Volume 17, Number 2—February 2011
Pandemic (H1N1) 2009, Abu Dhabi, United Arab Emirates, May 2009–March 2010
To ascertain characteristics of pandemic (H1N1) 2009 virus infection, we reviewed medical records for all suspected or confirmed cases reported in Abu Dhabi during May 2009–March 2010. Overall case-fatality rate was 1.4/100,000 population. Most patients who died had ≥1 risk factor, and female decedents were considerably younger than male decedents.
The outbreak of pandemic (H1N1) 2009 influenza virus was first noted in Mexico in March 2009 (1) but quickly spread worldwide. On June 11, 2009, the World Health Organization declared the first influenza pandemic in >40 years, triggering governments around the world to make pandemic (H1N1) 2009 a top public health priority (2). Although numerous published studies from around the world have described experiences with the pandemic, few have been from the Middle East. In this study, we present data from Abu Dhabi, the largest of the 7 states in the United Arab Emirates. Abu Dhabi is also the country’s capital and has a population of ≈2 million (3).
By May 1, 2009, Abu Dhabi had procedures in place for reporting suspected or confirmed cases of pandemic (H1N1) 2009 (4). The state government made reporting mandatory, and data were recorded by Health Authority Abu Dhabi (HAAD). All health care facilities in Abu Dhabi were provided with the case definition of pandemic (H1N1) 2009 virus infection along with reporting guidelines (revised September 8, 2009) (4). Briefly, influenza-like illness (ILI) was defined as fever (>37.8°C) with cough and/or sore throat in the absence of known causes other than influenza. Pandemic (H1N1) 2009 was confirmed by using real-time reverse transcription–PCR according to protocol (5). Laboratory testing was recommended only for patients with severe illness (ILI with signs such as hypotension, dyspnea, tachypnea, abnormal radiographic appearance of the lungs) or patients with mild illness who had risk factors (e.g., pregnancy, age <5 years, chronic disease). All patients who had symptoms of influenza but negative test results by PCR for pandemic (H1N1) 2009 or who were not tested were grouped into the ILI category for statistical analysis.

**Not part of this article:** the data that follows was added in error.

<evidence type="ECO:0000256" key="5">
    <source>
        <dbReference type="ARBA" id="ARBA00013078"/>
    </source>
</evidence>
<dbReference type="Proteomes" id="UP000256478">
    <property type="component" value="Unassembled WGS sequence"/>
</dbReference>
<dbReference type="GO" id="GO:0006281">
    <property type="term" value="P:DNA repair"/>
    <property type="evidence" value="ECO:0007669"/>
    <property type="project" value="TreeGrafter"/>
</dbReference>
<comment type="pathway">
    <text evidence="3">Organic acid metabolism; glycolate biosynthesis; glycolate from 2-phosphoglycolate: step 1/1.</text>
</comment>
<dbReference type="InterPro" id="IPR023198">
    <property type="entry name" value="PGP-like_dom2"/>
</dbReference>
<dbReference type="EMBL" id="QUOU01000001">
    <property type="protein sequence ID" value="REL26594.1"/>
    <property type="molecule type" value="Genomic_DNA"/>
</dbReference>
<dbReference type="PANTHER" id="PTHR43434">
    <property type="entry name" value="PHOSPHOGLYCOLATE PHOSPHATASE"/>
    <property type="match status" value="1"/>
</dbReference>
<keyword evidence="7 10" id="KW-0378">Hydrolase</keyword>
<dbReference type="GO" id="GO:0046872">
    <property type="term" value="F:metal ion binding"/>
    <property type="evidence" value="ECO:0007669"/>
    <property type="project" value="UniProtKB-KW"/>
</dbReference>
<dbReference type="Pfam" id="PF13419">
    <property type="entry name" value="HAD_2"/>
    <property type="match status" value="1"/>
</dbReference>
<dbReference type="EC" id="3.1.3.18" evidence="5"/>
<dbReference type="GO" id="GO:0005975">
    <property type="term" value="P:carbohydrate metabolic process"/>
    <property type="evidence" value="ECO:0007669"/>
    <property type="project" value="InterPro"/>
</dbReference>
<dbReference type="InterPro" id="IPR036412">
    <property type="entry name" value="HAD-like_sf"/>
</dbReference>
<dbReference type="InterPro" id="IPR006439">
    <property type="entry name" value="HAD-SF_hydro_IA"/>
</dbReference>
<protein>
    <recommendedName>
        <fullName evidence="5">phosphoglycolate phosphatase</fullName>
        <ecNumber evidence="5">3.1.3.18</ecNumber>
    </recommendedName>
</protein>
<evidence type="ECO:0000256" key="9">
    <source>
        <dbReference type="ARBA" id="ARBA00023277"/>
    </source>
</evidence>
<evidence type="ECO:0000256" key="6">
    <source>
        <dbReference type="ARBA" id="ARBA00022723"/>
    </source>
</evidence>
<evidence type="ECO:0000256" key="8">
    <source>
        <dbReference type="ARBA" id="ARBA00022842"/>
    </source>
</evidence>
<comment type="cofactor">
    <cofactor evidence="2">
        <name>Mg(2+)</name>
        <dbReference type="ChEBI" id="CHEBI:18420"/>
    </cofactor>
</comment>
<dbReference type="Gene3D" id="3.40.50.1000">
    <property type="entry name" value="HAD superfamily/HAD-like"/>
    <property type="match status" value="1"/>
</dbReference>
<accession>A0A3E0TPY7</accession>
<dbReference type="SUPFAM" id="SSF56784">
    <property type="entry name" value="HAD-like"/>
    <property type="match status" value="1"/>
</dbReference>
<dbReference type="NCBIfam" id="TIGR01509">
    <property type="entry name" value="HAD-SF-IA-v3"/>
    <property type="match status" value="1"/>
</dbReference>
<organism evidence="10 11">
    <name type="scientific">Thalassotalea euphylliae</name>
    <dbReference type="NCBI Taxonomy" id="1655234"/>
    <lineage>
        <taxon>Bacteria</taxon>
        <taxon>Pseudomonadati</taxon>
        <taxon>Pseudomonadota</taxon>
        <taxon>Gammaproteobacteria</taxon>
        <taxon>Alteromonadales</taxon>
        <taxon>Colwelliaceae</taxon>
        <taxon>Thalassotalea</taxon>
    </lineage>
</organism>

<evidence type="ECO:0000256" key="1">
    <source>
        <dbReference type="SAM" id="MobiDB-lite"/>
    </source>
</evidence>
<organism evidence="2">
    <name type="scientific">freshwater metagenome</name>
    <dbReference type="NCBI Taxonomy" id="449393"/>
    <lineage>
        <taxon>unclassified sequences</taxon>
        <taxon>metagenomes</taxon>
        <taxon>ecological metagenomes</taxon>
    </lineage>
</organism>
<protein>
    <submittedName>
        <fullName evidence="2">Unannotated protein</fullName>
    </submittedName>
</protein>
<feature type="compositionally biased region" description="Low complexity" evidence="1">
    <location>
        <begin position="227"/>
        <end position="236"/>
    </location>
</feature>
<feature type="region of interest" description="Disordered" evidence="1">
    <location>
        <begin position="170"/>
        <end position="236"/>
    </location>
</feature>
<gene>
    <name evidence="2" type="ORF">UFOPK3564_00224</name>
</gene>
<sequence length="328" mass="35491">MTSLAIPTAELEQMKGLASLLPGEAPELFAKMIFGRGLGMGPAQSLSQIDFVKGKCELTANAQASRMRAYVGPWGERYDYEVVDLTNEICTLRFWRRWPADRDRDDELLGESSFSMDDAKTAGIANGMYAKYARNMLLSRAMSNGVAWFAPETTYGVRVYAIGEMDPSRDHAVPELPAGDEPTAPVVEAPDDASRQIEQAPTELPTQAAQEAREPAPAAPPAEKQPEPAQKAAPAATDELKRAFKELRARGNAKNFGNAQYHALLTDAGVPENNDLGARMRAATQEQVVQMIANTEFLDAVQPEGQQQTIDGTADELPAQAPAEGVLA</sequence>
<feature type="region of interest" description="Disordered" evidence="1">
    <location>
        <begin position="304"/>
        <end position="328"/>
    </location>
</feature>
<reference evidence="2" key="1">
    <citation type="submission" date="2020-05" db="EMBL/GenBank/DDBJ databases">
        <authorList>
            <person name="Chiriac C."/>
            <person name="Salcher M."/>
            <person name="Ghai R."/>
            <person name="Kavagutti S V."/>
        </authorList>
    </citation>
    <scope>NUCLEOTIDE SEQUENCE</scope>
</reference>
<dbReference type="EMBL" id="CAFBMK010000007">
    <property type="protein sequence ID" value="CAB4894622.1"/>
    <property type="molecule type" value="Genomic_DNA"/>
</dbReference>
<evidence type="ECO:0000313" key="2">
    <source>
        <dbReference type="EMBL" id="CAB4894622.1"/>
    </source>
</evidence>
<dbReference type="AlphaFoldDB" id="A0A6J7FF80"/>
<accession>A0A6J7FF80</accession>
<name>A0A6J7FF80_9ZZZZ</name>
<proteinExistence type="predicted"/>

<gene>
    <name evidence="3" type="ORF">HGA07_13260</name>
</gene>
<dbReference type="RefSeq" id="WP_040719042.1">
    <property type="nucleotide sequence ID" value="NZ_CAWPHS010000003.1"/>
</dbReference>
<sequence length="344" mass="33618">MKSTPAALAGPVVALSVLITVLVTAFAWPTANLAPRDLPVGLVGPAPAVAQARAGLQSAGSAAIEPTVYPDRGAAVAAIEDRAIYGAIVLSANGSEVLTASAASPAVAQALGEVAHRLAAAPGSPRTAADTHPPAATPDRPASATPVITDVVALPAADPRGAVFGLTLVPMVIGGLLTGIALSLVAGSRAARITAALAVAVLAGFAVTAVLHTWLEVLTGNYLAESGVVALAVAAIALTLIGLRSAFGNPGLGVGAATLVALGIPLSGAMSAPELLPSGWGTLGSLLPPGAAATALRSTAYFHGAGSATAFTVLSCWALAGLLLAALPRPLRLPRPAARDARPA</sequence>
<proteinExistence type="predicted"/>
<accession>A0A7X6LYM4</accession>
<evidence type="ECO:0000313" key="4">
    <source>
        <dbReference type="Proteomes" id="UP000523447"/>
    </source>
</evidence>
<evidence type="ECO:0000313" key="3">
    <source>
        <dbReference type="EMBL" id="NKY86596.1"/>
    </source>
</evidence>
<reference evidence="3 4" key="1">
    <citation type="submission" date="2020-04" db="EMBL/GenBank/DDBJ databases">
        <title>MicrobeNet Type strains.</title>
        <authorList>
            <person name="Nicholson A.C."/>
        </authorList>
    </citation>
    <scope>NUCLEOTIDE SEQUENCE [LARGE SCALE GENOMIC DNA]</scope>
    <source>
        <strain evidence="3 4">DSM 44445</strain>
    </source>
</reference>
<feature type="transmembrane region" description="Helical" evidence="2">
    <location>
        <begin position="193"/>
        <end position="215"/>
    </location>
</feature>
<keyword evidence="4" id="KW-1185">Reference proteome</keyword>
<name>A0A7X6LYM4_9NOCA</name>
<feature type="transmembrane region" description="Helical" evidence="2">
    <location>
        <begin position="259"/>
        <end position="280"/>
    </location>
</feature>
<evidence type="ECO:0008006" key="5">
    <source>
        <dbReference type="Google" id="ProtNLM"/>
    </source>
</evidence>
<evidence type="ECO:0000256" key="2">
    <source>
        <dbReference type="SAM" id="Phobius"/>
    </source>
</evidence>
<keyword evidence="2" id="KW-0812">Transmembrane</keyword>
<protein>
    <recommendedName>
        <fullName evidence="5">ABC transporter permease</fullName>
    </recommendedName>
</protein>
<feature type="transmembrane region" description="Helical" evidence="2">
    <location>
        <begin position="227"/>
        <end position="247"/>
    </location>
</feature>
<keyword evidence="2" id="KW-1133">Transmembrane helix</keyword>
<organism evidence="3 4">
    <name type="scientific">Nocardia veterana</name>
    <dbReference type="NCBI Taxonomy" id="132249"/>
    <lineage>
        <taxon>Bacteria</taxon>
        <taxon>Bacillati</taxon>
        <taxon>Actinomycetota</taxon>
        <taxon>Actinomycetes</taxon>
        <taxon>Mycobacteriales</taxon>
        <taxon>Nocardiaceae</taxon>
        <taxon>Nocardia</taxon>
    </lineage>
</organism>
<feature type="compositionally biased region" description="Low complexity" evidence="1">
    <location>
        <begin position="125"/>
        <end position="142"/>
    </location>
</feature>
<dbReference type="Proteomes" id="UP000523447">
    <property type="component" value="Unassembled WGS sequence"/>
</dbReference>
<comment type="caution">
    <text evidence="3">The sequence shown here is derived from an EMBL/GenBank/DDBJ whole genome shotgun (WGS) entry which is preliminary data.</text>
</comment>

Data was analyzed using PASW Statistics version 18 (SPSS Inc, Chicago, IL, USA). One-way analysis of variance was used to compare differences in mean age between the 3 groups (ILI, confirmed pandemic [H1N1] 2009 infections, pandemic [H1N1] 2009–associated deaths) and the χ2 test (2-sided) to compare gender and national origin of patients.
From May 1, 2009, through March 23, 2010, a total of 2,806 patients with confirmed or suspected pandemic (H1N1) 2009 infection were reported to HAAD. The first ILI case was recorded on May 3; the number of cases peaked in August (Figure 1). The first laboratory-confirmed case occurred on May 20, with the first pandemic (H1N1) 2009–associated death on September 1. Laboratory-confirmed pandemic (H1N1) 2009 cases showed a bimodal distribution, with the first peak in August and the second peak in October (Figure 1). The lack of a second peak in the ILI group is probably due to the change in testing recommendations issued by HAAD on September 8 (testing only patients with severe illness or with risk factors).